Don’t: Use memory foam mattresses or soft mattresses that aren’t specifically designed to breathe well.

2. Mattresses Feel Softer When You Weigh More

The more you weigh, the more pressure you will put on the surface level of a mattress when you lie down on it. This means that you will feel less supported on mattresses than someone with an average body weight. Mattresses will tend to feel softer to you, and you will usually need a firmer mattress to provide optimal comfort and support. Without enough support, you sacrifice spinal alignment, causing body pain the following day.

Do: Opt for a firmer mattress with a thick upper support layer. A softer mattress often doesn’t offer the support that you require, and a greater support layer is needed so that you are comfortable when you lie down and sink in.

Don’t: Choose an extra soft mattress or one that has a thin support layer: you aren’t likely to get the comfort and support core that you need.

3. Lighter People Find Mattresses More Firm

Just as a mattress feels softer and less supportive to someone who weighs more than average, someone who weighs less than average can find mattresses extra firm. When you’re lighter, the surface of a mattress won’t sink in as much, which can leave a gap between your lumbar spine and the mattress. Throughout the night, this can become quite uncomfortable for certain pressure points, leading to pain.

Do: Choose a soft to medium mattress as a firm mattress is unlikely to offer the contouring that you need. Foam mattresses can also be a good choice, but you may want to pick one with moderate-density foam.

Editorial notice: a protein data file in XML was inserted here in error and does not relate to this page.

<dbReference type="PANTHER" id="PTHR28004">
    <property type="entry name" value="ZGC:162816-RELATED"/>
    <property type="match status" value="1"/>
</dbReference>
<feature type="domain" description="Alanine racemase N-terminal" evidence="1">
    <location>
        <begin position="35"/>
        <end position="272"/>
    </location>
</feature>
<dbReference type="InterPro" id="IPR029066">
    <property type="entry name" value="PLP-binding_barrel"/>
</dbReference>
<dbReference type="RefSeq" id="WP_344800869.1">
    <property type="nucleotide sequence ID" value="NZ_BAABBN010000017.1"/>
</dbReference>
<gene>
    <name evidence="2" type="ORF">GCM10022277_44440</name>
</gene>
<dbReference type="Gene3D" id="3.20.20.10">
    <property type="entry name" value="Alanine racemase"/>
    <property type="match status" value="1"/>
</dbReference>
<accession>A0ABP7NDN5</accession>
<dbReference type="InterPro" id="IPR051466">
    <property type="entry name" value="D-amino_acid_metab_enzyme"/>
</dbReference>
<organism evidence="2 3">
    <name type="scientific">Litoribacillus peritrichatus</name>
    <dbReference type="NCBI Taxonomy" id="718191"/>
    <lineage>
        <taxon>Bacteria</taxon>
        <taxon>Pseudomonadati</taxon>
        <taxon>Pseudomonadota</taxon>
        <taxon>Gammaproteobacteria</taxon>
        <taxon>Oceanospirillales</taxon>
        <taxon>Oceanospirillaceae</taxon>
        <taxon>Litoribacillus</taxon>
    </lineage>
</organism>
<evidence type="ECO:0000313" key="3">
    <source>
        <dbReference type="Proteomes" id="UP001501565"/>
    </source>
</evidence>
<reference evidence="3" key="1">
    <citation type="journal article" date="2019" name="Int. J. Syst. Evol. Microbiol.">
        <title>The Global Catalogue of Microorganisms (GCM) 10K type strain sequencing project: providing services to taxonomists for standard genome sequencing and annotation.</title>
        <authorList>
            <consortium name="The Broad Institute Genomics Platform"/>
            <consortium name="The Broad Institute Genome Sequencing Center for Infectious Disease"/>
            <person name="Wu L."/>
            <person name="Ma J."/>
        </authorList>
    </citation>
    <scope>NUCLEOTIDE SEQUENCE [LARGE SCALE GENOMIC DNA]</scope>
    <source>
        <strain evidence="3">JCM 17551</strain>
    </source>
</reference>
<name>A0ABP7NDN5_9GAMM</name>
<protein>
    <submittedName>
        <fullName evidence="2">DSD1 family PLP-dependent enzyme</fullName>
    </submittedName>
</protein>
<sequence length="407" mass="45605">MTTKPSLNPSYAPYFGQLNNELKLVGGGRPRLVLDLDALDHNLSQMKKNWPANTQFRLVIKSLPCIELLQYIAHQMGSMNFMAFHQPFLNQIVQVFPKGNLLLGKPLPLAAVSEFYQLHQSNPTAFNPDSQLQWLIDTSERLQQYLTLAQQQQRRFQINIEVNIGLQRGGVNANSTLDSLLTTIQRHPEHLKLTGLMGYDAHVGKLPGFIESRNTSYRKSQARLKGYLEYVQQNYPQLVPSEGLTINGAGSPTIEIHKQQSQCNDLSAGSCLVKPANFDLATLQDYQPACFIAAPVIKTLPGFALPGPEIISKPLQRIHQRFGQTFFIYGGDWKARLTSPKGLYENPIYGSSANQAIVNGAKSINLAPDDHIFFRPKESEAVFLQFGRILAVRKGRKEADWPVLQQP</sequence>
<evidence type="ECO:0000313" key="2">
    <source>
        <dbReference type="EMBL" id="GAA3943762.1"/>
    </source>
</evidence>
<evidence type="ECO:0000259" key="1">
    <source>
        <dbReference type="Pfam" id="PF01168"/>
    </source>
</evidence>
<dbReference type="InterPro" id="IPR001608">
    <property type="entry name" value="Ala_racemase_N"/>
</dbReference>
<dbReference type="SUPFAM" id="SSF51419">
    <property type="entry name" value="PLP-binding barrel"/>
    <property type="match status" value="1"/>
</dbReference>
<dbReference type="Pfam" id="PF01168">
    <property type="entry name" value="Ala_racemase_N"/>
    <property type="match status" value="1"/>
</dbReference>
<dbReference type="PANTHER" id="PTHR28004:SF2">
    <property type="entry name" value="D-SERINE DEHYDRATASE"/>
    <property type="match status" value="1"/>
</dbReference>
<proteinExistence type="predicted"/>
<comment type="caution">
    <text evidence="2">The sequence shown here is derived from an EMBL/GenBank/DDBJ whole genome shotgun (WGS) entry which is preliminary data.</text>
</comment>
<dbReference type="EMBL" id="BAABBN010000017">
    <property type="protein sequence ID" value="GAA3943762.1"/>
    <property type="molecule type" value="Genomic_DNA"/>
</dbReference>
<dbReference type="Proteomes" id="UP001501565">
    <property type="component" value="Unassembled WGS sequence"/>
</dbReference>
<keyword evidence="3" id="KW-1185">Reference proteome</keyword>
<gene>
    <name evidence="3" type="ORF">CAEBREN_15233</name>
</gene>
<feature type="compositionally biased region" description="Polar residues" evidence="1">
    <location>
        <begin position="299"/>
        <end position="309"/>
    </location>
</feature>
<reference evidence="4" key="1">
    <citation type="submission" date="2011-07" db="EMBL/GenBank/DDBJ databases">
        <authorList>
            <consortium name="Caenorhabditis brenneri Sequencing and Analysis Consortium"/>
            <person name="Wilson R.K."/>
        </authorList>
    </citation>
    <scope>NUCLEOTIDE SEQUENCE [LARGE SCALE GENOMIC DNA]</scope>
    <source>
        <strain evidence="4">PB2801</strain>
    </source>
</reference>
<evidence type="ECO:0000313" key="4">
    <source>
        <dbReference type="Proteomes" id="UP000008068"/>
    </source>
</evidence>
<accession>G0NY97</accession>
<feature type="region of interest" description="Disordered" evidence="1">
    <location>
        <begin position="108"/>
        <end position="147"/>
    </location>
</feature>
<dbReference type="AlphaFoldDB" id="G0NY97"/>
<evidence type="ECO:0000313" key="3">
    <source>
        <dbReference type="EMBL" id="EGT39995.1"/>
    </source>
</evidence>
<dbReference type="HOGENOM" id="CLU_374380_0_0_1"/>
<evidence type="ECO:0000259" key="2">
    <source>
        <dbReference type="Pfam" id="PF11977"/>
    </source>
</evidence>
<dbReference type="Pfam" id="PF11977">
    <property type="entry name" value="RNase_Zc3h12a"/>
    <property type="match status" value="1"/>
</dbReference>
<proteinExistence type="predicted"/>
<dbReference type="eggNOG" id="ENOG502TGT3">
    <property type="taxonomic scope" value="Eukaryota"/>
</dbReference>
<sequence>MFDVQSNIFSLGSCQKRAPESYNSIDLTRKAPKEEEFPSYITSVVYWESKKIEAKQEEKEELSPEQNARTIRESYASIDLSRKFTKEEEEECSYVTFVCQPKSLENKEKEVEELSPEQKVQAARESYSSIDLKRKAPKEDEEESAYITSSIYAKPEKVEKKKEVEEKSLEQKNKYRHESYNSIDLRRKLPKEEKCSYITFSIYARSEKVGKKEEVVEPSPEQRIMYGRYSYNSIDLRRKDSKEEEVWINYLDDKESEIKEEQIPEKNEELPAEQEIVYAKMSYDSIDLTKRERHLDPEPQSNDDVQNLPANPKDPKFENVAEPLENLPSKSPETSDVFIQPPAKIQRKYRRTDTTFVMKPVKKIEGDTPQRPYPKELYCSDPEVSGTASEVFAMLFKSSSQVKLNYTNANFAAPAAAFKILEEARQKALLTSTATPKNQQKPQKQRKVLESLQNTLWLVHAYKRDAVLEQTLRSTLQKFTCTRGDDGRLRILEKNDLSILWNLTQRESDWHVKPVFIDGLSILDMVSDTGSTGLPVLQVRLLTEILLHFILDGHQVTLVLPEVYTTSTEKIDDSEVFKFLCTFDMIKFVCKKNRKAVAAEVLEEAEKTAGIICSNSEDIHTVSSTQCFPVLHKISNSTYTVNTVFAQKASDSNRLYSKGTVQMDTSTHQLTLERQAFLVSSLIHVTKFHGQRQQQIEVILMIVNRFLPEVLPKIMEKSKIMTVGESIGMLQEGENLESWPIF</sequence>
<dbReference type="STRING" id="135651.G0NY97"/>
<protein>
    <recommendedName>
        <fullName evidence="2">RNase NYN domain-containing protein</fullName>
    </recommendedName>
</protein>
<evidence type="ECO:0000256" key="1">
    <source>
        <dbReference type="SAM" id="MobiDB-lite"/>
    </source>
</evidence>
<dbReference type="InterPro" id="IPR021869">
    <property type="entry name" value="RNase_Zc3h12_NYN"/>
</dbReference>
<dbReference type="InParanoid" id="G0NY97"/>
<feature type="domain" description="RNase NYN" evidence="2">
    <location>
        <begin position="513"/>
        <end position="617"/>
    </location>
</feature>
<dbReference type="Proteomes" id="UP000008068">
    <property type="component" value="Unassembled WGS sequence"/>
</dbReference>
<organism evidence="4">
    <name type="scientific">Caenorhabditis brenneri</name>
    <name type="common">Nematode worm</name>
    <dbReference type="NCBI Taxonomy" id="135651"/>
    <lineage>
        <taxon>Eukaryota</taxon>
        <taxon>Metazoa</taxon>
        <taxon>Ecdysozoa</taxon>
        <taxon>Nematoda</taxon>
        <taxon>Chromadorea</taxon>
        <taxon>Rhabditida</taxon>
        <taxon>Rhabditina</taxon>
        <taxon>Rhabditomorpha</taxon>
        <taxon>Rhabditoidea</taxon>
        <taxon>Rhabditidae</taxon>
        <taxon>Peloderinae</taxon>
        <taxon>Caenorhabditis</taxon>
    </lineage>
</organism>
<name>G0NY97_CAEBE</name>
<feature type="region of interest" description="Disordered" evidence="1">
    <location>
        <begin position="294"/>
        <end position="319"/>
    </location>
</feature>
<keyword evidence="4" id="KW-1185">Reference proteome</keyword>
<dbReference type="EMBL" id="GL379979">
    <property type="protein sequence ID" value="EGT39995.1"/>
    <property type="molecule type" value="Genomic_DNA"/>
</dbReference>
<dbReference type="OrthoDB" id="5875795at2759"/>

Don’t: Purchase a firm innerspring mattress, a memory foam, or latex mattress with a dense top layer as your body may not sink in well.

4. Curves Require Cushion

When you lie down on a mattress, your body needs to align in a way that supports every inch: from your head to your toes. If you have big hips, for instance, they will need to sink in further than the rest of your body. Because of this, you will need a thick upper layer to allow for support and comfort.

Do: Try a pillow top on any mattress that you choose as the extra softness can help hug your curves.

Don’t: Sleep directly on an extra firm mattress: they are likely to be parts of your body that won’t be supported due to a gap in different points of contact with the mattress.

5. Straight Body, Less Cushion Needed

If your body is pretty straight from head to toe, you may not need a mattress that contours as much as other people. This often means that simpler mattress options work well for you.